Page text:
Automating Gatsby Plugin Development

Martin Koparanov

October 05, 2019

I love automating things! Automation increases my productivity and I get reproducible results. Human error also gets out of the equation once you have a nice pipeline. Great, right? Yeah, but when it comes to developing Gatsby plugins, I couldn't find any guides or solutions on how to achieve just that. I started tinkering with common tools and I think I achieved a decent result for my gatsby-theme-localization (shameless plug, sorry).

This post is NOT focused on implementation details, but more on the theoretical side of concepts. If you want to see how I implemented all of this, check out the source code of the plugin.


While developing my plugin, I wanted to refactor everything as it was quite a mess. However, I couldn't be 100% sure that everything will keep working. So, a prerequisite to start refactoring the whole codebase was to have at least some tests!

Unit Testing

The unit testing part was quite straightforward - I set up Jest with Enzyme, got it working with TypeScript and wrote some tests for my small units. There is nothing Gatsby-specific in this part.

End-to-end Testing

My project didn't have much "units" to test - most of the magic was happening in the integration with Gatsby's APIs. "How in the world do I test that?!", I kept asking myself. Then it hit me - I will just keep testing it the way I always have - I will just automate it! I have an example website for the plugin and I test everything on it. So, I just wrote automated end-to-end tests that test all the functionalities the plugin has.

Okay, but this will test just a single config of your plugin. What if you want to test a different configuration? Well, make multiple examples! Having examples is good for you plugin anyways, now you can just run tests on all of them! To be as efficient as possible, try to make the examples not overlap any functionalities.

For that part I used Cypress, it was quite easy as it is built around being simple.


To build my plugin, all that is needed is just TypeScript. I just run tsc which outputs the built version - again, nothing specific to Gatsby.


Publishing is still quite straightforward, but I needed something a little more. Usually, you publish with a single command - npm publish. However, if you do it like that, it will publish it and tag it as the latest version. I don't want that - I have beta versions of the plugin, but there is no way for the CI tool to know that I want to push a beta version.

That's why I made a small utility script that parses package.json and extracts the version and tag. It looks a bit hacky, but it does the job! (I am open to suggestions though).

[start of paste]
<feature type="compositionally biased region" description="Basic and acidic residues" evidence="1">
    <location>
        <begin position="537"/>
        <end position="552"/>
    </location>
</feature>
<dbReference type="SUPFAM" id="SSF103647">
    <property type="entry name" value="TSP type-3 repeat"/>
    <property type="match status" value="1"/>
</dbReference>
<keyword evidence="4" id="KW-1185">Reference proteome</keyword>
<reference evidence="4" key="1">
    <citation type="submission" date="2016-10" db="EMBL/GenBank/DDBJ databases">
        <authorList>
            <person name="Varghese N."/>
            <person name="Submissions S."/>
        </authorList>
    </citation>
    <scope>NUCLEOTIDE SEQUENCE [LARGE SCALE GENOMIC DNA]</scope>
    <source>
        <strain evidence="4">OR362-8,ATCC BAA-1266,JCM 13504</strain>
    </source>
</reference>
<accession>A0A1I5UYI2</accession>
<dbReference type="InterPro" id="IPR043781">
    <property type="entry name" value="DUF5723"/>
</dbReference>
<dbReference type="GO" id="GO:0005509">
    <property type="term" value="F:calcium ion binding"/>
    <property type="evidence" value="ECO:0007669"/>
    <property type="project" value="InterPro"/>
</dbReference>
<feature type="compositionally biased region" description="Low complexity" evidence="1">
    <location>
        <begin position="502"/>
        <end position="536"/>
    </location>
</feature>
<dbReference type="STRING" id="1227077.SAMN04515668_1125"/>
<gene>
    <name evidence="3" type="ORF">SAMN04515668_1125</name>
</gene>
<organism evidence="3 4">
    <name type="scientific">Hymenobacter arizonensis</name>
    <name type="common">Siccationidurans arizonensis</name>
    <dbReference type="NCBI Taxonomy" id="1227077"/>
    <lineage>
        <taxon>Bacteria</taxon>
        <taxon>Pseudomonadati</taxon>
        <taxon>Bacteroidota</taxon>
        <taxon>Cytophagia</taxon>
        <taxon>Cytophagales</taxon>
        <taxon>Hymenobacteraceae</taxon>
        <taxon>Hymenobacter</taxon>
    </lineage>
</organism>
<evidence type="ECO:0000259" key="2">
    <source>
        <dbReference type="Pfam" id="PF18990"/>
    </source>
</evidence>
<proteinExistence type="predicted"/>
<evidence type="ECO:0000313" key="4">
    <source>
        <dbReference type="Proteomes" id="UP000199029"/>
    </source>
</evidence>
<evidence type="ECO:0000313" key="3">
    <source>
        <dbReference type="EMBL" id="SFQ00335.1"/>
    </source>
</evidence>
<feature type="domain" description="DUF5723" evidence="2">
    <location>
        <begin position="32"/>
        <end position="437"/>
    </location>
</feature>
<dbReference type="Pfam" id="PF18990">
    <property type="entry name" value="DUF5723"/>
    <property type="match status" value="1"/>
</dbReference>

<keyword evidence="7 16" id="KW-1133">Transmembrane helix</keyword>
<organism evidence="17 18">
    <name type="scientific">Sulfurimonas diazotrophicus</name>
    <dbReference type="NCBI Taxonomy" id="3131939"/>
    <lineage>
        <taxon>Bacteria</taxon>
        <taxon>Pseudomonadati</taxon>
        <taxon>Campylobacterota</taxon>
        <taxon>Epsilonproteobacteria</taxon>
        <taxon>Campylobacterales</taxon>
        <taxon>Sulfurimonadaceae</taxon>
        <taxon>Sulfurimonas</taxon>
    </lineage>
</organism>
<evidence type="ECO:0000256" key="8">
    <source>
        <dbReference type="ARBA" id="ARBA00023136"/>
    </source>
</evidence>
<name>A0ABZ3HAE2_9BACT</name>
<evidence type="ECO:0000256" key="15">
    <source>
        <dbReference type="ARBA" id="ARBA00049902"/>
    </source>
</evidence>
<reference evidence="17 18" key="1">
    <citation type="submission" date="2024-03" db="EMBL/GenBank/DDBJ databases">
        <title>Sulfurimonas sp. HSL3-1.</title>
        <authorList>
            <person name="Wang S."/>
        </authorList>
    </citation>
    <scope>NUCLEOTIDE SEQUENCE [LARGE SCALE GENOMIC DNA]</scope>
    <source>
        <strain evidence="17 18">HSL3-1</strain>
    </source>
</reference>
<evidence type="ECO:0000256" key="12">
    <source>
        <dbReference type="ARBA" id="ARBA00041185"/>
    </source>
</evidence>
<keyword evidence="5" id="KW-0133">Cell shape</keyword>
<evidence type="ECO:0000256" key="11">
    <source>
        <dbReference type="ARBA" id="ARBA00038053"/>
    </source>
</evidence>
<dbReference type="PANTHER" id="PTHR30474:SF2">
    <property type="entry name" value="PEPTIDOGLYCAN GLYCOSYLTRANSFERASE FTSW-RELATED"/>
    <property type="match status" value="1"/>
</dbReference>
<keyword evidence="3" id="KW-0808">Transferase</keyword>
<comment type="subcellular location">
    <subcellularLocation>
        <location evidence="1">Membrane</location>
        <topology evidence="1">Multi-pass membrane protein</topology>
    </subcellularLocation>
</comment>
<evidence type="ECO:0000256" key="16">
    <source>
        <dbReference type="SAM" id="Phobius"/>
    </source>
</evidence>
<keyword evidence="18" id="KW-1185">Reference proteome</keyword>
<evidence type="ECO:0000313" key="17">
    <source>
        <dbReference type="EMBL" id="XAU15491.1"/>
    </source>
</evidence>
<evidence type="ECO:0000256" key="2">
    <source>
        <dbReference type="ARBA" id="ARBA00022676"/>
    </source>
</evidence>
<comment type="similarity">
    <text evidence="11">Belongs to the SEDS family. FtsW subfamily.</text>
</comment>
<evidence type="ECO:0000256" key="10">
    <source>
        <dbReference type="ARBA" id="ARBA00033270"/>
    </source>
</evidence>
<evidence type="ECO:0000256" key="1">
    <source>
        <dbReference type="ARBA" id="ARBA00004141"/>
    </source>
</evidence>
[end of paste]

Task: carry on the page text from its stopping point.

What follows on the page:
const fs = require('fs');
const path = require('path');
const {version} = JSON.parse(
fs.readFileSync(path.resolve(__dirname, 'package.json'))
const result = version.match(/^\d*\.\d*\.\d*-(\w*)\.\d*$/);
const tag = !!result ? result[1] : 'latest';

It looks for a pattern X.X.X-tag.X and extracts the "tag" part, in my case, it was beta. If no tag is found, it just prints latest and publishes as usual.

The reason for the console.log is so that it writes to stdout so it can be used as a part of a command. You will see what I mean in the next sections.


Here comes the interesting part! For a CI/CD platform I chose CircleCI - it offers a free plan for open source projects and I don't need to host it myself - perfect for me! The only drawback for me is that you have to push your config.yaml in your repo to test if it actually works. It offers a CLI tool, but I didn't have access to my Linux machine at the time and couldn't get it to run a Docker container on Windows properly (they even say that Windows could work but is not supported).

Otherwise, if you are not too lazy (like I was) to read the documentation, it is pretty easy to configure.

Here is a quick summary of CircleCI's concepts, which are needed to understand what I am talking about: CircleCI has a concept of workflows which is basically a set of jobs to run. A job is a set of commands to run in a container. Easy enough, right?


I made a workflow for testing only which runs on every branch. You know those "All checks passed" things on Pull Requests? That's what it does. It runs the test and reports the result back.


Before publishing, a good practice is to run tests first. I made a workflow called build_and_publish that runs tests first and if they pass, it builds the package and runs npm publish. But we don't want to publish on every branch and every commit, right? That's why this workflow runs only on commits tagged with v.*.

Remember the part about publishing with a specific tag? This is where I use it. My command looks like this: npm publish --tag $(node get-tag.js). That way, the output from the command is used as part of the command and the version is tagged correctly!

Now every time I want to release a new version I just run npm version [whatever] and push! Everything after that is automated! npm version automatically changes the version in package.json, commits the change and even tags the commit with v[the version]!


So, as it turns out, automating your development of a Gatsby plugin is not that hard! After doing all that, remember to add a fancy badge to your README so people know you mean business!

I hope you found this helpful! If you have any questions or suggestions you can hit me up on Twitter @onestopjs.

Categories: Backend, Frontend,

Tags: gatsby, react,